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Sikh News Turban Check At US Airports (The Times Of India)

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Sikh News Turban Check At US Airports (The Times Of India)

Sep 20, 2004
CHANDIGARH: In a move that is bound to raise Sikh hackles, the turban, one of Sikhism's five articles of faith, has come under a scanner in the US. The Sikh pug has been put on the list of items to be frisked at airports across the US as security agencies believe it could hide explosive devices.



Sep 16, 2004
Interesting Stiff from the news now!!

[FONT=Arial,Helvetica,sans-serif]The turban, as well as cowboy hats and baseball hats, were specifically referred to in the revised procedures. The Jewish yarmulke, on the other hand, remains unaffected by the new procedures.

You can always expect that happening in US ( special status to jews)

Now other interesting stuff here

[FONT=verdana, arial, helvetica, sans-serif][FONT=verdana, arial, helvetica, sans-serif] I have trouble finding the Kipa in the Torah. When I am asked why I wear a Kipa, I can not explain it using a Biblical source.[/FONT][/FONT]
[FONT=verdana, arial, helvetica, sans-serif]Answer[/FONT]
[FONT=verdana, arial, helvetica, sans-serif]The uniqueness of a Jewish head covering is hinted at in the blessing we say every morning, thanking God for "crowning Israel with splendor" (Talmud - Brachot 60b) [/FONT]
[FONT=verdana, arial, helvetica, sans-serif] The Talmud says that the purpose of wearing a kippah is to remind us of God, who is the Higher Authority "above us" (Kiddushin 31a). External actions create internal awareness; wearing a symbolic, tangible "something above us" reinforces that idea that God is always watching. The kippah is a means to draw out one's inner sense of respect for God. [/FONT]
[FONT=verdana, arial, helvetica, sans-serif] It's easy to remember god while at the synagogue or around the Shabbat table. But Jewish consciousness is meant to pervade all aspects of our lives -- how we treat others, how we conduct business, and how we interpret world events. [/FONT]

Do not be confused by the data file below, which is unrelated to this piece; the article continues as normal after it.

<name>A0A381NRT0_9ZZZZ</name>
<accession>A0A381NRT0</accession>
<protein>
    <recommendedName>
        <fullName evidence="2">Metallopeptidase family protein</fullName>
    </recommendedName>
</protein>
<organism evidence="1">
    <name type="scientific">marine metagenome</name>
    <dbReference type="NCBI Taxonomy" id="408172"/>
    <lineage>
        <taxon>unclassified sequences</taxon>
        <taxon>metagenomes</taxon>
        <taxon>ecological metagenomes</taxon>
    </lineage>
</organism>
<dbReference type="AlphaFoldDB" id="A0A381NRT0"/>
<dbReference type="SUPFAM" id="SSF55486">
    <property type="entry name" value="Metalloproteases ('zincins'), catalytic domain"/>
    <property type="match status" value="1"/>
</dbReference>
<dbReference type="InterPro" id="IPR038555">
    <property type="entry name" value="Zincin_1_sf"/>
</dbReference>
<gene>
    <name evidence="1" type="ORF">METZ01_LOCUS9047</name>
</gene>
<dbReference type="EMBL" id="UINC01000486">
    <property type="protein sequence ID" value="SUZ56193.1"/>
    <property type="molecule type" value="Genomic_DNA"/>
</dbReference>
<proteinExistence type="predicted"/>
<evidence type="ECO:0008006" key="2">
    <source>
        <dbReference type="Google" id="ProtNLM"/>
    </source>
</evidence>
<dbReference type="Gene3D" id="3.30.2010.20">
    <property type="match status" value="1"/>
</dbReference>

[FONT=verdana, arial, helvetica, sans-serif] Appropriately, the Yiddish word for head covering, "yarmulke," comes from the Aramaic, yira malka, which means "awe of the King." [/FONT]
[FONT=verdana, arial, helvetica, sans-serif] In Hebrew, the head covering is called "kippah" -- literally "dome." [/FONT]
[FONT=verdana, arial, helvetica, sans-serif] To wear a kippah is to proclaim "I am a proud ***." There is a fascinaing phenomenon whereby non-observant Jews visiting Israel will wear a kippah for the duration of their stay. It may be out of a sense that the entire Land of Israel is holy like a synagogue. Or it may be the removal of any self-consciousness that can often accompany public expression of Jewishness in the diaspora. [/FONT]
[FONT=verdana, arial, helvetica, sans-serif] Indeed, wearing a kippah is a big statement, and obligates the wearer to live up to a certain standard of behavior. A person has to think twice before cutting in line at the bank, or berating an incompetent waiter. Wearing a kippah makes one a Torah ambassador and reflects on all Jews. The actions of someone wearing a kippah can create a Kiddush Hashem (sanctification of God's name) or conversely a Chillul Hashem (desecration of His name). [/FONT]
[FONT=verdana, arial, helvetica, sans-serif] Of course, putting on a kippah does not automatically confer "role model" status. Sometimes we hear unfortunately of a religious person caught in some indiscretion. I recall one time in Los Angeles, noticing that a drunken, disheveled man was walking down the street -- weaing a kippah! He wasn't Jewish, but he'd found an old kippah and thought it helped him fit in with the neighborhood atmosphere. For me, it drove home the idea that it's not fair to "judge Judaism" based on someone displaying the outer trappings of observance. [/FONT]
[FONT=verdana, arial, helvetica, sans-serif]From a biblical standpoint, only the Kohanim serving in the Temple were required to cover their heads (see Exodus 28:4). Yet for many centuries, the obligatory custom has been for Jewish men to wear a kippah all the time, as the Code of Jewish Law says, "It is forbidden to walk four cubits without a head covering." [/FONT]
[FONT=verdana, arial, helvetica, sans-serif]With blessings from Jerusalem,

Rabbi Shraga Simmons

Dont you think they Kinda similar to sikh as far haed covering is concerened .well I think sikhs are taking lead in preserving such things :)
hopefully !

Jatinder Singh
[FONT=verdana, arial, helvetica, sans-serif][/FONT]

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